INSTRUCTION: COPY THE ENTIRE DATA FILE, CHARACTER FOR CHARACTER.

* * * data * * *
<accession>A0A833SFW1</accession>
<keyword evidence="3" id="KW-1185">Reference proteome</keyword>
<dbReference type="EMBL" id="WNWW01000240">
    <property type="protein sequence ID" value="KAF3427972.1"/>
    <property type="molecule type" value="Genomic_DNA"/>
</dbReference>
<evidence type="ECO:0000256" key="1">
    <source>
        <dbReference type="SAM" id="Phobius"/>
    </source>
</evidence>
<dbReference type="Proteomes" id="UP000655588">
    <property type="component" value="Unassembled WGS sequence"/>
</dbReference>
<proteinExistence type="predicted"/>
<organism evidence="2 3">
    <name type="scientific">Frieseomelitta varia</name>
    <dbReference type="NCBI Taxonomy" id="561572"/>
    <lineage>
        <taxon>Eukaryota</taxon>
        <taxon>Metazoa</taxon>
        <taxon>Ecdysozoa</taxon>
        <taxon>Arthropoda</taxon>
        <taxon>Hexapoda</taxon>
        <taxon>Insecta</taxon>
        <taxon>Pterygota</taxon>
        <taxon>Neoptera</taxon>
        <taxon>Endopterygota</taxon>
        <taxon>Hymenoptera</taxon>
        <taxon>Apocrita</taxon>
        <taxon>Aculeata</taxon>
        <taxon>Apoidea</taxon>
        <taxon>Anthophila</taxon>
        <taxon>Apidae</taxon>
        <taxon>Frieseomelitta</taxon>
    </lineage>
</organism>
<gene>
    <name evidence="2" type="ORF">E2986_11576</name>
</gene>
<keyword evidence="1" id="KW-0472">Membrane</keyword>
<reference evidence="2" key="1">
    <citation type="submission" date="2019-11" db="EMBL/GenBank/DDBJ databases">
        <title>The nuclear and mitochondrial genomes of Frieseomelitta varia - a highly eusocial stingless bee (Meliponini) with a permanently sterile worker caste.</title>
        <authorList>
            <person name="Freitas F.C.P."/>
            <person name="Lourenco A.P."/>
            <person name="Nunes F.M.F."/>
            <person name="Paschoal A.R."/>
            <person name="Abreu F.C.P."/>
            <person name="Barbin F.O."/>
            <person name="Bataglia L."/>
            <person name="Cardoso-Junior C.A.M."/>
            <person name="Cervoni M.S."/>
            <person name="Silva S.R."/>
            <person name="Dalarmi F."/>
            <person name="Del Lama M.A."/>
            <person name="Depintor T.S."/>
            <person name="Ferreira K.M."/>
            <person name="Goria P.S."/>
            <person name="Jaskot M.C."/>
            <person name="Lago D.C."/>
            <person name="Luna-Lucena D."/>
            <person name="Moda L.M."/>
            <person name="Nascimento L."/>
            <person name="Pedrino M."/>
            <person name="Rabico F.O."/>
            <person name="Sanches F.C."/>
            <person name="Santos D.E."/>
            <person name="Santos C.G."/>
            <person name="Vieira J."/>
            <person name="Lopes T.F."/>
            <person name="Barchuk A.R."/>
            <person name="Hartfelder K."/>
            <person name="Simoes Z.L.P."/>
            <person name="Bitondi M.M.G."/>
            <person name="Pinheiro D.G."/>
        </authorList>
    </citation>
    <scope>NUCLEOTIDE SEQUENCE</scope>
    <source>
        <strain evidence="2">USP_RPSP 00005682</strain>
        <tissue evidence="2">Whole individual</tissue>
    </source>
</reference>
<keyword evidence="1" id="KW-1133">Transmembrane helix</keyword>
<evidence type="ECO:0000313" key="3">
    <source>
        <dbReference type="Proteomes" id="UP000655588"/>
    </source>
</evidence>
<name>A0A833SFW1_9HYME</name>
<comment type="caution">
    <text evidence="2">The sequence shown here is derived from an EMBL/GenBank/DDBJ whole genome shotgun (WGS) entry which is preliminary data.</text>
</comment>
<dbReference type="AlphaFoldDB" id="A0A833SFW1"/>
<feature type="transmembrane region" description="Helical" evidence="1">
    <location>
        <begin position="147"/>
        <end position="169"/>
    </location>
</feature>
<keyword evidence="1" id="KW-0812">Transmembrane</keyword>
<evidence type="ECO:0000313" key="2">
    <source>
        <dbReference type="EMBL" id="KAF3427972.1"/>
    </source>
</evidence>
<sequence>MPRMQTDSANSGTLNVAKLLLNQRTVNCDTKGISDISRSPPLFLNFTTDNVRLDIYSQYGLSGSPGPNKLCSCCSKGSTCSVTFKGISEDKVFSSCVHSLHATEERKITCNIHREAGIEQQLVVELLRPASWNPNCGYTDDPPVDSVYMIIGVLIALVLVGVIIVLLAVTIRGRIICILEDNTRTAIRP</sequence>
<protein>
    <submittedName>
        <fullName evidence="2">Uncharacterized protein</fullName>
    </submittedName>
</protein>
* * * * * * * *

<accession>A0A833SFW1</accession>
<keyword evidence="3" id="KW-1185">Reference proteome</keyword>
<dbReference type="EMBL" id="WNWW01000240">
    <property type="protein sequence ID" value="KAF3427972.1"/>
    <property type="molecule type" value="Genomic_DNA"/>
</dbReference>
<evidence type="ECO:0000256" key="1">
    <source>
        <dbReference type="SAM" id="Phobius"/>
    </source>
</evidence>
<dbReference type="Proteomes" id="UP000655588">
    <property type="component" value="Unassembled WGS sequence"/>
</dbReference>
<proteinExistence type="predicted"/>
<organism evidence="2 3">
    <name type="scientific">Frieseomelitta varia</name>
    <dbReference type="NCBI Taxonomy" id="561572"/>
    <lineage>
        <taxon>Eukaryota</taxon>
        <taxon>Metazoa</taxon>
        <taxon>Ecdysozoa</taxon>
        <taxon>Arthropoda</taxon>
        <taxon>Hexapoda</taxon>
        <taxon>Insecta</taxon>
        <taxon>Pterygota</taxon>
        <taxon>Neoptera</taxon>
        <taxon>Endopterygota</taxon>
        <taxon>Hymenoptera</taxon>
        <taxon>Apocrita</taxon>
        <taxon>Aculeata</taxon>
        <taxon>Apoidea</taxon>
        <taxon>Anthophila</taxon>
        <taxon>Apidae</taxon>
        <taxon>Frieseomelitta</taxon>
    </lineage>
</organism>
<gene>
    <name evidence="2" type="ORF">E2986_11576</name>
</gene>
<keyword evidence="1" id="KW-0472">Membrane</keyword>
<reference evidence="2" key="1">
    <citation type="submission" date="2019-11" db="EMBL/GenBank/DDBJ databases">
        <title>The nuclear and mitochondrial genomes of Frieseomelitta varia - a highly eusocial stingless bee (Meliponini) with a permanently sterile worker caste.</title>
        <authorList>
            <person name="Freitas F.C.P."/>
            <person name="Lourenco A.P."/>
            <person name="Nunes F.M.F."/>
            <person name="Paschoal A.R."/>
            <person name="Abreu F.C.P."/>
            <person name="Barbin F.O."/>
            <person name="Bataglia L."/>
            <person name="Cardoso-Junior C.A.M."/>
            <person name="Cervoni M.S."/>
            <person name="Silva S.R."/>
            <person name="Dalarmi F."/>
            <person name="Del Lama M.A."/>
            <person name="Depintor T.S."/>
            <person name="Ferreira K.M."/>
            <person name="Goria P.S."/>
            <person name="Jaskot M.C."/>
            <person name="Lago D.C."/>
            <person name="Luna-Lucena D."/>
            <person name="Moda L.M."/>
            <person name="Nascimento L."/>
            <person name="Pedrino M."/>
            <person name="Rabico F.O."/>
            <person name="Sanches F.C."/>
            <person name="Santos D.E."/>
            <person name="Santos C.G."/>
            <person name="Vieira J."/>
            <person name="Lopes T.F."/>
            <person name="Barchuk A.R."/>
            <person name="Hartfelder K."/>
            <person name="Simoes Z.L.P."/>
            <person name="Bitondi M.M.G."/>
            <person name="Pinheiro D.G."/>
        </authorList>
    </citation>
    <scope>NUCLEOTIDE SEQUENCE</scope>
    <source>
        <strain evidence="2">USP_RPSP 00005682</strain>
        <tissue evidence="2">Whole individual</tissue>
    </source>
</reference>
<keyword evidence="1" id="KW-1133">Transmembrane helix</keyword>
<evidence type="ECO:0000313" key="3">
    <source>
        <dbReference type="Proteomes" id="UP000655588"/>
    </source>
</evidence>
<name>A0A833SFW1_9HYME</name>
<comment type="caution">
    <text evidence="2">The sequence shown here is derived from an EMBL/GenBank/DDBJ whole genome shotgun (WGS) entry which is preliminary data.</text>
</comment>
<dbReference type="AlphaFoldDB" id="A0A833SFW1"/>
<feature type="transmembrane region" description="Helical" evidence="1">
    <location>
        <begin position="147"/>
        <end position="169"/>
    </location>
</feature>
<keyword evidence="1" id="KW-0812">Transmembrane</keyword>
<evidence type="ECO:0000313" key="2">
    <source>
        <dbReference type="EMBL" id="KAF3427972.1"/>
    </source>
</evidence>
<sequence>MPRMQTDSANSGTLNVAKLLLNQRTVNCDTKGISDISRSPPLFLNFTTDNVRLDIYSQYGLSGSPGPNKLCSCCSKGSTCSVTFKGISEDKVFSSCVHSLHATEERKITCNIHREAGIEQQLVVELLRPASWNPNCGYTDDPPVDSVYMIIGVLIALVLVGVIIVLLAVTIRGRIICILEDNTRTAIRP</sequence>
<protein>
    <submittedName>
        <fullName evidence="2">Uncharacterized protein</fullName>
    </submittedName>
</protein>